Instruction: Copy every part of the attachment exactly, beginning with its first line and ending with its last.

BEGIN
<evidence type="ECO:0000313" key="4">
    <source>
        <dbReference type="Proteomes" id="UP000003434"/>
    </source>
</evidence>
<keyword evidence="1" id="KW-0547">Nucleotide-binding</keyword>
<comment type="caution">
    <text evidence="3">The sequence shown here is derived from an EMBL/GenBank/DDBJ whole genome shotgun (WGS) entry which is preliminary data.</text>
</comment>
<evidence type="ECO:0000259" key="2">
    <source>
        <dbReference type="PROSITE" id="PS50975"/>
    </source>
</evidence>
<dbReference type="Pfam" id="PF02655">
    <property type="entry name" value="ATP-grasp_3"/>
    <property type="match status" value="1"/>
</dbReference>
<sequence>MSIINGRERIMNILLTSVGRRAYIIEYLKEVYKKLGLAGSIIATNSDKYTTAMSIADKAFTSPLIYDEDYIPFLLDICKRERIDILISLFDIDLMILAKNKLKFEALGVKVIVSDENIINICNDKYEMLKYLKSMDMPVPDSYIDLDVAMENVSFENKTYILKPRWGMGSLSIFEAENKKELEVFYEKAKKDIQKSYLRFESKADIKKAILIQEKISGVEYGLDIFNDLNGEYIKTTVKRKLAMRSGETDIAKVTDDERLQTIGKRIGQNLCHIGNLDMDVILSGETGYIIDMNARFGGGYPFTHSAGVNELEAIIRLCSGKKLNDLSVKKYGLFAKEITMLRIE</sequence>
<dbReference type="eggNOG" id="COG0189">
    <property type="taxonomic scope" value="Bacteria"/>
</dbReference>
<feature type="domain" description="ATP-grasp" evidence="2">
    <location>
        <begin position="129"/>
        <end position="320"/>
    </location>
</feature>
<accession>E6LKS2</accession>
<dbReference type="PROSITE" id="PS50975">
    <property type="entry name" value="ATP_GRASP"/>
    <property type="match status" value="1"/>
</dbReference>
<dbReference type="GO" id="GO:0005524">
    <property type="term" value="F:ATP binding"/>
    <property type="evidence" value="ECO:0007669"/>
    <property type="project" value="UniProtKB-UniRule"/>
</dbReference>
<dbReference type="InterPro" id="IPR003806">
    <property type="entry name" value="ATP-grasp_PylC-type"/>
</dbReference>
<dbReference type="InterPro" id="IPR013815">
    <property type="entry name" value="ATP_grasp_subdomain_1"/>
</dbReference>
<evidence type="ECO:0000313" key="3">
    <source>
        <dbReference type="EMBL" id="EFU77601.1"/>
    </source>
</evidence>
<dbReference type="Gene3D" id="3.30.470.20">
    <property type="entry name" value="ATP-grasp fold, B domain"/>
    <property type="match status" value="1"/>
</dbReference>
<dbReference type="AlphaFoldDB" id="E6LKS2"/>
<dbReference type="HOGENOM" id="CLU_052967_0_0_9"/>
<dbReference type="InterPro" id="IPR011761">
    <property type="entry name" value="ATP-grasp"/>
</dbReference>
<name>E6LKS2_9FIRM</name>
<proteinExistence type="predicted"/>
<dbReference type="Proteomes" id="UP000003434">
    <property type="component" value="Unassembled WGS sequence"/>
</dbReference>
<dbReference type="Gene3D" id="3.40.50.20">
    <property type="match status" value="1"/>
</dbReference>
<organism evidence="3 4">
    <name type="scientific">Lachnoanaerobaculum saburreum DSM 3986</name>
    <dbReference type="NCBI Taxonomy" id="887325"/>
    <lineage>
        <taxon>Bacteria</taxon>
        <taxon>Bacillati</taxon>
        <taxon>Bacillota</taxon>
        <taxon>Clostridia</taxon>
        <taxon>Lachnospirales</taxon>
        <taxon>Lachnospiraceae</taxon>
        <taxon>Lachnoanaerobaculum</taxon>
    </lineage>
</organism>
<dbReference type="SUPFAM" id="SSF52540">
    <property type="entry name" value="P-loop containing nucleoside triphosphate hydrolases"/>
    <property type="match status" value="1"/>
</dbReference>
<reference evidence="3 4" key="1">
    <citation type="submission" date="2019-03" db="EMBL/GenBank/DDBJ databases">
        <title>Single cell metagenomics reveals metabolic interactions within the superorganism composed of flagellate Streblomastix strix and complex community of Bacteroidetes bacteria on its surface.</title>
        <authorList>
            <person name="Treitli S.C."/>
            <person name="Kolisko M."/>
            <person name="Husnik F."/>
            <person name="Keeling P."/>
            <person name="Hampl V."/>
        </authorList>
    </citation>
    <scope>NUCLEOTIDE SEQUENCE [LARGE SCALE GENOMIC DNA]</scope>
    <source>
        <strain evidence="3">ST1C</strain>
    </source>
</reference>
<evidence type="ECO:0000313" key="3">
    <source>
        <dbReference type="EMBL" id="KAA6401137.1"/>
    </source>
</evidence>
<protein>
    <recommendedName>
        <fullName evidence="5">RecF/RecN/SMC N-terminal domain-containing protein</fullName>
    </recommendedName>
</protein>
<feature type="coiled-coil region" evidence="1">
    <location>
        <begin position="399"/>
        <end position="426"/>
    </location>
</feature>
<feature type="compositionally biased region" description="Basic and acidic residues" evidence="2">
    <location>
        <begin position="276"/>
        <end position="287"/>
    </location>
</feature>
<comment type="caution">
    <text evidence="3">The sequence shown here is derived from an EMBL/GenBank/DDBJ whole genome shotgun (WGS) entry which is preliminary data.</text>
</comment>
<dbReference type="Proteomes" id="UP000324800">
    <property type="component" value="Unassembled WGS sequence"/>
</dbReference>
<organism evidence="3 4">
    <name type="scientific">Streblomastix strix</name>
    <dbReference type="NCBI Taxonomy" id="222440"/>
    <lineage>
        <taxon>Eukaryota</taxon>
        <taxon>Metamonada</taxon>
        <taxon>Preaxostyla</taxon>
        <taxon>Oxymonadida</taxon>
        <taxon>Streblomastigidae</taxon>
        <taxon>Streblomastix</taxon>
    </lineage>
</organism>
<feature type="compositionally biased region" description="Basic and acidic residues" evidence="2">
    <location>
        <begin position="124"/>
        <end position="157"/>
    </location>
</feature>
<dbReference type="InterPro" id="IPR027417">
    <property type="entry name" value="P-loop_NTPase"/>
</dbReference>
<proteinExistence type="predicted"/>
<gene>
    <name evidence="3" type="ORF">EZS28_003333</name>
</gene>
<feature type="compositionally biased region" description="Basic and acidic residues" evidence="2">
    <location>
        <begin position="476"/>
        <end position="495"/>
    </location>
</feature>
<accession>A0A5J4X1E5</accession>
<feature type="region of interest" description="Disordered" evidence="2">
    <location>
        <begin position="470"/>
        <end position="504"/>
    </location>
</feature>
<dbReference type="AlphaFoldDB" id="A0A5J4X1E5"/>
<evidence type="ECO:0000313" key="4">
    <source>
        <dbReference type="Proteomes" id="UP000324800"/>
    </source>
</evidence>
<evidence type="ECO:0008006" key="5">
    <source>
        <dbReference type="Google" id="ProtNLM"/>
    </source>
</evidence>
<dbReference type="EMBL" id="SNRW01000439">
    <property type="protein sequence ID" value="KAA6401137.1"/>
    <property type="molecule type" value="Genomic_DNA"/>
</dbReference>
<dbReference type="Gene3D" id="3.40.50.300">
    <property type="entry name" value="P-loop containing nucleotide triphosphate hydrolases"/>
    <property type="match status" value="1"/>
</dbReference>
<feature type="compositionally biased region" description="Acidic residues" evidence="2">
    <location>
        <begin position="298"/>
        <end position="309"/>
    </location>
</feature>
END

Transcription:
<evidence type="ECO:0000313" key="4">
    <source>
        <dbReference type="Proteomes" id="UP000003434"/>
    </source>
</evidence>
<keyword evidence="1" id="KW-0547">Nucleotide-binding</keyword>
<comment type="caution">
    <text evidence="3">The sequence shown here is derived from an EMBL/GenBank/DDBJ whole genome shotgun (WGS) entry which is preliminary data.</text>
</comment>
<evidence type="ECO:0000259" key="2">
    <source>
        <dbReference type="PROSITE" id="PS50975"/>
    </source>
</evidence>
<dbReference type="Pfam" id="PF02655">
    <property type="entry name" value="ATP-grasp_3"/>
    <property type="match status" value="1"/>
</dbReference>
<sequence>MSIINGRERIMNILLTSVGRRAYIIEYLKEVYKKLGLAGSIIATNSDKYTTAMSIADKAFTSPLIYDEDYIPFLLDICKRERIDILISLFDIDLMILAKNKLKFEALGVKVIVSDENIINICNDKYEMLKYLKSMDMPVPDSYIDLDVAMENVSFENKTYILKPRWGMGSLSIFEAENKKELEVFYEKAKKDIQKSYLRFESKADIKKAILIQEKISGVEYGLDIFNDLNGEYIKTTVKRKLAMRSGETDIAKVTDDERLQTIGKRIGQNLCHIGNLDMDVILSGETGYIIDMNARFGGGYPFTHSAGVNELEAIIRLCSGKKLNDLSVKKYGLFAKEITMLRIE</sequence>
<dbReference type="eggNOG" id="COG0189">
    <property type="taxonomic scope" value="Bacteria"/>
</dbReference>
<feature type="domain" description="ATP-grasp" evidence="2">
    <location>
        <begin position="129"/>
        <end position="320"/>
    </location>
</feature>
<accession>E6LKS2</accession>
<dbReference type="PROSITE" id="PS50975">
    <property type="entry name" value="ATP_GRASP"/>
    <property type="match status" value="1"/>
</dbReference>
<dbReference type="GO" id="GO:0005524">
    <property type="term" value="F:ATP binding"/>
    <property type="evidence" value="ECO:0007669"/>
    <property type="project" value="UniProtKB-UniRule"/>
</dbReference>
<dbReference type="InterPro" id="IPR003806">
    <property type="entry name" value="ATP-grasp_PylC-type"/>
</dbReference>
<dbReference type="InterPro" id="IPR013815">
    <property type="entry name" value="ATP_grasp_subdomain_1"/>
</dbReference>
<evidence type="ECO:0000313" key="3">
    <source>
        <dbReference type="EMBL" id="EFU77601.1"/>
    </source>
</evidence>
<dbReference type="Gene3D" id="3.30.470.20">
    <property type="entry name" value="ATP-grasp fold, B domain"/>
    <property type="match status" value="1"/>
</dbReference>
<dbReference type="AlphaFoldDB" id="E6LKS2"/>
<dbReference type="HOGENOM" id="CLU_052967_0_0_9"/>
<dbReference type="InterPro" id="IPR011761">
    <property type="entry name" value="ATP-grasp"/>
</dbReference>
<name>E6LKS2_9FIRM</name>
<proteinExistence type="predicted"/>
<dbReference type="Proteomes" id="UP000003434">
    <property type="component" value="Unassembled WGS sequence"/>
</dbReference>
<dbReference type="Gene3D" id="3.40.50.20">
    <property type="match status" value="1"/>
</dbReference>
<organism evidence="3 4">
    <name type="scientific">Lachnoanaerobaculum saburreum DSM 3986</name>
    <dbReference type="NCBI Taxonomy" id="887325"/>
    <lineage>
        <taxon>Bacteria</taxon>
        <taxon>Bacillati</taxon>
        <taxon>Bacillota</taxon>
        <taxon>Clostridia</taxon>
        <taxon>Lachnospirales</taxon>
        <taxon>Lachnospiraceae</taxon>
        <taxon>Lachnoanaerobaculum</taxon>
    </lineage>
</organism>
<dbReference type="SUPFAM" id="SSF52540">
    <property type="entry name" value="P-loop containing nucleoside triphosphate hydrolases"/>
    <property type="match status" value="1"/>
</dbReference>
<reference evidence="3 4" key="1">
    <citation type="submission" date="2019-03" db="EMBL/GenBank/DDBJ databases">
        <title>Single cell metagenomics reveals metabolic interactions within the superorganism composed of flagellate Streblomastix strix and complex community of Bacteroidetes bacteria on its surface.</title>
        <authorList>
            <person name="Treitli S.C."/>
            <person name="Kolisko M."/>
            <person name="Husnik F."/>
            <person name="Keeling P."/>
            <person name="Hampl V."/>
        </authorList>
    </citation>
    <scope>NUCLEOTIDE SEQUENCE [LARGE SCALE GENOMIC DNA]</scope>
    <source>
        <strain evidence="3">ST1C</strain>
    </source>
</reference>
<evidence type="ECO:0000313" key="3">
    <source>
        <dbReference type="EMBL" id="KAA6401137.1"/>
    </source>
</evidence>
<protein>
    <recommendedName>
        <fullName evidence="5">RecF/RecN/SMC N-terminal domain-containing protein</fullName>
    </recommendedName>
</protein>
<feature type="coiled-coil region" evidence="1">
    <location>
        <begin position="399"/>
        <end position="426"/>
    </location>
</feature>
<feature type="compositionally biased region" description="Basic and acidic residues" evidence="2">
    <location>
        <begin position="276"/>
        <end position="287"/>
    </location>
</feature>
<comment type="caution">
    <text evidence="3">The sequence shown here is derived from an EMBL/GenBank/DDBJ whole genome shotgun (WGS) entry which is preliminary data.</text>
</comment>
<dbReference type="Proteomes" id="UP000324800">
    <property type="component" value="Unassembled WGS sequence"/>
</dbReference>
<organism evidence="3 4">
    <name type="scientific">Streblomastix strix</name>
    <dbReference type="NCBI Taxonomy" id="222440"/>
    <lineage>
        <taxon>Eukaryota</taxon>
        <taxon>Metamonada</taxon>
        <taxon>Preaxostyla</taxon>
        <taxon>Oxymonadida</taxon>
        <taxon>Streblomastigidae</taxon>
        <taxon>Streblomastix</taxon>
    </lineage>
</organism>
<feature type="compositionally biased region" description="Basic and acidic residues" evidence="2">
    <location>
        <begin position="124"/>
        <end position="157"/>
    </location>
</feature>
<dbReference type="InterPro" id="IPR027417">
    <property type="entry name" value="P-loop_NTPase"/>
</dbReference>
<proteinExistence type="predicted"/>
<gene>
    <name evidence="3" type="ORF">EZS28_003333</name>
</gene>
<feature type="compositionally biased region" description="Basic and acidic residues" evidence="2">
    <location>
        <begin position="476"/>
        <end position="495"/>
    </location>
</feature>
<accession>A0A5J4X1E5</accession>
<feature type="region of interest" description="Disordered" evidence="2">
    <location>
        <begin position="470"/>
        <end position="504"/>
    </location>
</feature>
<dbReference type="AlphaFoldDB" id="A0A5J4X1E5"/>
<evidence type="ECO:0000313" key="4">
    <source>
        <dbReference type="Proteomes" id="UP000324800"/>
    </source>
</evidence>
<evidence type="ECO:0008006" key="5">
    <source>
        <dbReference type="Google" id="ProtNLM"/>
    </source>
</evidence>
<dbReference type="EMBL" id="SNRW01000439">
    <property type="protein sequence ID" value="KAA6401137.1"/>
    <property type="molecule type" value="Genomic_DNA"/>
</dbReference>
<dbReference type="Gene3D" id="3.40.50.300">
    <property type="entry name" value="P-loop containing nucleotide triphosphate hydrolases"/>
    <property type="match status" value="1"/>
</dbReference>
<feature type="compositionally biased region" description="Acidic residues" evidence="2">
    <location>
        <begin position="298"/>
        <end position="309"/>
    </location>
</feature>